Events triggered by game state configurations designed to either inform players or make responses for them.
Many game designs have either wish to ensure players to be aware of certain facts about some specific game states as they occur or want to ensure specific responses by the game elements that players control. Both of these things can be created by Automated Responses, triggered events that the game system executes based on detecting certain game states.
- 1 Examples
- 2 Using the pattern
- 3 Consequences
- 4 Relations
- 5 History
- 6 References
- 7 Acknowledgements
Encountering boss monsters in some games in the Super Mario series trigger cut scenes where the monsters are clearly presented so players are made aware of their significance.
A weak examples of Automated Responses is the "look" action in Adventure Games such as Maniac Mansion and the Zork series, which while they do inform players about game elements are in fact triggered by specific actions by players rather than game state configurations. Stronger examples can be found in Multiuser Dungeons such as DragonMud and Kingdoms where players can create Automated Responses by writing code which interprets output from the game and produces input to the game for the players. Ultima Online and World of Warcraft provided similar functionality.
Using the pattern
Designing Automated Responses consist of deciding what responses show exist (and why) and when they should be given. The types of responses can be divided into two main categories: the ones that affect the game state and the ones that only inform players about the game state. Cutscenes and Voice-overs are ways of creating Automated Responses without affecting game states while Algorithmic Agents and Mules can perform gameplay actions as Automated Responses.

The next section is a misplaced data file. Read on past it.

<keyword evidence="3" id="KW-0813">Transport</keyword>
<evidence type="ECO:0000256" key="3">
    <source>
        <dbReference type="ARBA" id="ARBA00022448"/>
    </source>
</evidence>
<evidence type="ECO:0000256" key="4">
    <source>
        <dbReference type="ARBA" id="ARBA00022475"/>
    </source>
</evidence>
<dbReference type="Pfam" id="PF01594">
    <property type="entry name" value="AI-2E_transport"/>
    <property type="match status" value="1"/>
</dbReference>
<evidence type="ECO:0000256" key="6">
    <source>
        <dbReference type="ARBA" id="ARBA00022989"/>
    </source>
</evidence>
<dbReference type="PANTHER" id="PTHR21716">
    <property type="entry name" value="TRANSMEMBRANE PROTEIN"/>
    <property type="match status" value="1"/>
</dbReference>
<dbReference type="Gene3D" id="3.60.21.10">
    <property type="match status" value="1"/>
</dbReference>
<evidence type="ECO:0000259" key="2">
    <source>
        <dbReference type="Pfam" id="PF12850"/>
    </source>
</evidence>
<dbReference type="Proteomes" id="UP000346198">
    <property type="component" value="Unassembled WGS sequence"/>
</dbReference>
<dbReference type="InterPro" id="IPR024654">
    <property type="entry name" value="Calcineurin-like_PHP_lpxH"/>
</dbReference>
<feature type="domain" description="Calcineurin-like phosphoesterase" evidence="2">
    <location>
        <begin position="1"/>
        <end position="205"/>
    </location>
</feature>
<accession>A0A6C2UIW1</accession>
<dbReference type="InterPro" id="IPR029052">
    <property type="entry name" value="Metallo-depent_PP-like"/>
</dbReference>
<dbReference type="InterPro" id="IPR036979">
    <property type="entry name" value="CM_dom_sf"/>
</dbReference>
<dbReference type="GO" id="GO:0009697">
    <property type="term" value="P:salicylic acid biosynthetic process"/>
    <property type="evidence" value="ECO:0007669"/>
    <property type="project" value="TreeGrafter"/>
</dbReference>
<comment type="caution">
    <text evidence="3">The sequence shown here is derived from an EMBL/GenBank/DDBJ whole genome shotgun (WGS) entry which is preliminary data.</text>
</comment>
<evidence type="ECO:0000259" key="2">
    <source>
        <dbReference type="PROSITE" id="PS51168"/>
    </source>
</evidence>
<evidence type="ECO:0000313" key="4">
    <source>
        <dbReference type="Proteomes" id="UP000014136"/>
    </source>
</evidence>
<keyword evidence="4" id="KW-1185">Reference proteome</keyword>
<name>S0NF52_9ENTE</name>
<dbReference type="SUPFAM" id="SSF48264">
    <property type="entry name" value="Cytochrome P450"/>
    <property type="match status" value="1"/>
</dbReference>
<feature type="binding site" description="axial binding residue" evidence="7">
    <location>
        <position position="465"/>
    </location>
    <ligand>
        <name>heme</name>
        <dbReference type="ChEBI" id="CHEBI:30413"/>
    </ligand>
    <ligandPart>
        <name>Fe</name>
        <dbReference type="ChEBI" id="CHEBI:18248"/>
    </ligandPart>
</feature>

When Automated Responses should be given are typically bound tightly to the specific responses that should be possible, e.g. providing specific information about a game element, or related to it, when it is encountered. Quite naturally, Line of Sight can be used to make the Automated Responses only be made about things the player is actually looking at.
Typical examples of cases when Automated Responses may be deemed necessary to inform players of future gameplay includes the introduction of Boss Monsters (and perhaps hints of their weaknesses) or forcing attention to Clues or providing addition information to that which they diegetically provide. However, the introduction of whole Levels may also be provided as Automated Responses when they are entered to prepare players of the upcoming gameplay (and perhaps foreshadow gameplay events).
As Automated Responses provide information or feedback to players it is an Interface Pattern.
Automated Responses are ways of modulating Avatars, Characters, or (at least) Chat Channels. By doing so they can created Enforced Agent Behavior or provide Player Augmentations. When they are combined with Player/Character Skill Composites, the resulting effect can become Player/System Action Composites. However, the use of Automated Responses can create the loss of Player Agency.
Automated Responses can help players have Smooth Learning Curves. When Automated Responses brings players' attention to certain features about the current game state, they function as Point of Interest Indicators.
Can Be Instantiated By
Can Be Modulated By
Possible Closure Effects
Potentially Conflicting With
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